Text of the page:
Jennifer Frank Tantia, PhD, MS, BC-DMT, LCAT is a somatic psychologist and dance/movement therapist specializing in anxiety disorders and medically unexplained symptoms. Dr. Tantia currently serves on the board of the American Dance Therapy Association as chair of Research and Practice, and is an associate editor of the international journal, Body, Movement and Dance in Psychotherapy. Dr. Tantia presents her work internationally and has authored several publications in both somatic psychology and dance/movement therapy. She has recently co-edited an international handbook with Routledge Publishers entitled, “Embodied Perspectives in Psychotherapy,” scheduled for publication in January 2019. She has a full-time private psychotherapy practice in Manhattan.

Hear Jennifer speak:


Feet First - Finding the Floor
with Harry Hobbs & Jessica Webb

Being in your lower body in an audition situation can be challenging. When activation enters the room, our sense of relationship becomes disproportionate: we lose awareness of our feet and everything goes straight to our head — literally. Our feet are our foundation, and without them, we try to stabilize through our head/neck/shoulders while simultaneously trying to sing, speak, or simply breathe! If we can find a way to redistribute our awareness back down through our feet, we can create the support that will allow for the freedom of expression we need to be our best artistic self in the audition — and beyond.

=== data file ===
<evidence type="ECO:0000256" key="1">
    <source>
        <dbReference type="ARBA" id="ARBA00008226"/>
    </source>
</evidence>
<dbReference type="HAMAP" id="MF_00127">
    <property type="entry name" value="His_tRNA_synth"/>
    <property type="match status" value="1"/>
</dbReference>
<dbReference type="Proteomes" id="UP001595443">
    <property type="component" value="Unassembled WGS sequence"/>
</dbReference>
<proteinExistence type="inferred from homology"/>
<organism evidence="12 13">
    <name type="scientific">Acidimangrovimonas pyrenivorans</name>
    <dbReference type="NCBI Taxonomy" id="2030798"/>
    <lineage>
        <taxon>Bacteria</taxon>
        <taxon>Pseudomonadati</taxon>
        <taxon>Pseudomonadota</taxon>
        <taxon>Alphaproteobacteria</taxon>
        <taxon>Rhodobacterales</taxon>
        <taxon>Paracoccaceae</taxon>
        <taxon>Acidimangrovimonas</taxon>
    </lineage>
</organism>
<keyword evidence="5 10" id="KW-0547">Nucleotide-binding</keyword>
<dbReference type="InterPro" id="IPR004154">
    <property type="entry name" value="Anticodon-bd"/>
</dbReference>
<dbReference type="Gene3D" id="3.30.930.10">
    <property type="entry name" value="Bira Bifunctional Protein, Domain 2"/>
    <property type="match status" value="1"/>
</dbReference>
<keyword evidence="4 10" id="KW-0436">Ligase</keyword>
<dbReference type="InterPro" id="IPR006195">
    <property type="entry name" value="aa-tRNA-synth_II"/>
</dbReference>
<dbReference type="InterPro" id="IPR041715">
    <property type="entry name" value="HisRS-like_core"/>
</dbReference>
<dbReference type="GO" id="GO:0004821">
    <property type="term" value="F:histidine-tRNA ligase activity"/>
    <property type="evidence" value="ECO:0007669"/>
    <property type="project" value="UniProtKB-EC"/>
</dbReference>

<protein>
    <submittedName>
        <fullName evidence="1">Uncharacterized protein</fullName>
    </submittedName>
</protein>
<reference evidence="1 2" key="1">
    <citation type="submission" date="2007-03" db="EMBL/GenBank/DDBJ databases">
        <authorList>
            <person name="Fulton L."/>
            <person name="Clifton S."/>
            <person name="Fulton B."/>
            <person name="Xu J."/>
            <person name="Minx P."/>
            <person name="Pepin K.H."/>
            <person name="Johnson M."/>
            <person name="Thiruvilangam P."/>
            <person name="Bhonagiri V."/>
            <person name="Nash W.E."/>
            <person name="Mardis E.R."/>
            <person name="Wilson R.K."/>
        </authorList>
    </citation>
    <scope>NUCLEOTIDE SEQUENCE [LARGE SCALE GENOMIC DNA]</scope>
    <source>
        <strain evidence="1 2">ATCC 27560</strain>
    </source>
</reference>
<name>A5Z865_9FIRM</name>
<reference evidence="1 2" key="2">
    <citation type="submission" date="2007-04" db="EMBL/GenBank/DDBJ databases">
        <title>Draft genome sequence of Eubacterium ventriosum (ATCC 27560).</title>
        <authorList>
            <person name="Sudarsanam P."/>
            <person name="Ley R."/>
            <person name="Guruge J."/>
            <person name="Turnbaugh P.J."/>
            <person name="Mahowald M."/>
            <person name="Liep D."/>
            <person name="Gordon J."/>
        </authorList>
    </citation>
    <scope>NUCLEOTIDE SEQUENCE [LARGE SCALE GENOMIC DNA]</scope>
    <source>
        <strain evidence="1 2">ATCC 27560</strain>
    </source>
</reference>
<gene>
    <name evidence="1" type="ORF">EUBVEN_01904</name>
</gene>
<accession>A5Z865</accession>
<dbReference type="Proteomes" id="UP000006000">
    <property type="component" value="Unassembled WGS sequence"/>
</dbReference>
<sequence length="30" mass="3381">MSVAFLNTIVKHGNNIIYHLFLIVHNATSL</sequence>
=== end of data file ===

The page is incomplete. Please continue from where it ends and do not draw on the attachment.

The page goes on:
In this workshop we will look at two processes: the moments leading up to an audition and the audition itself. Attendees will gain tools that will help them find and use the floor both in advance of the audition, as well as practical real-time exercises to use during the audition.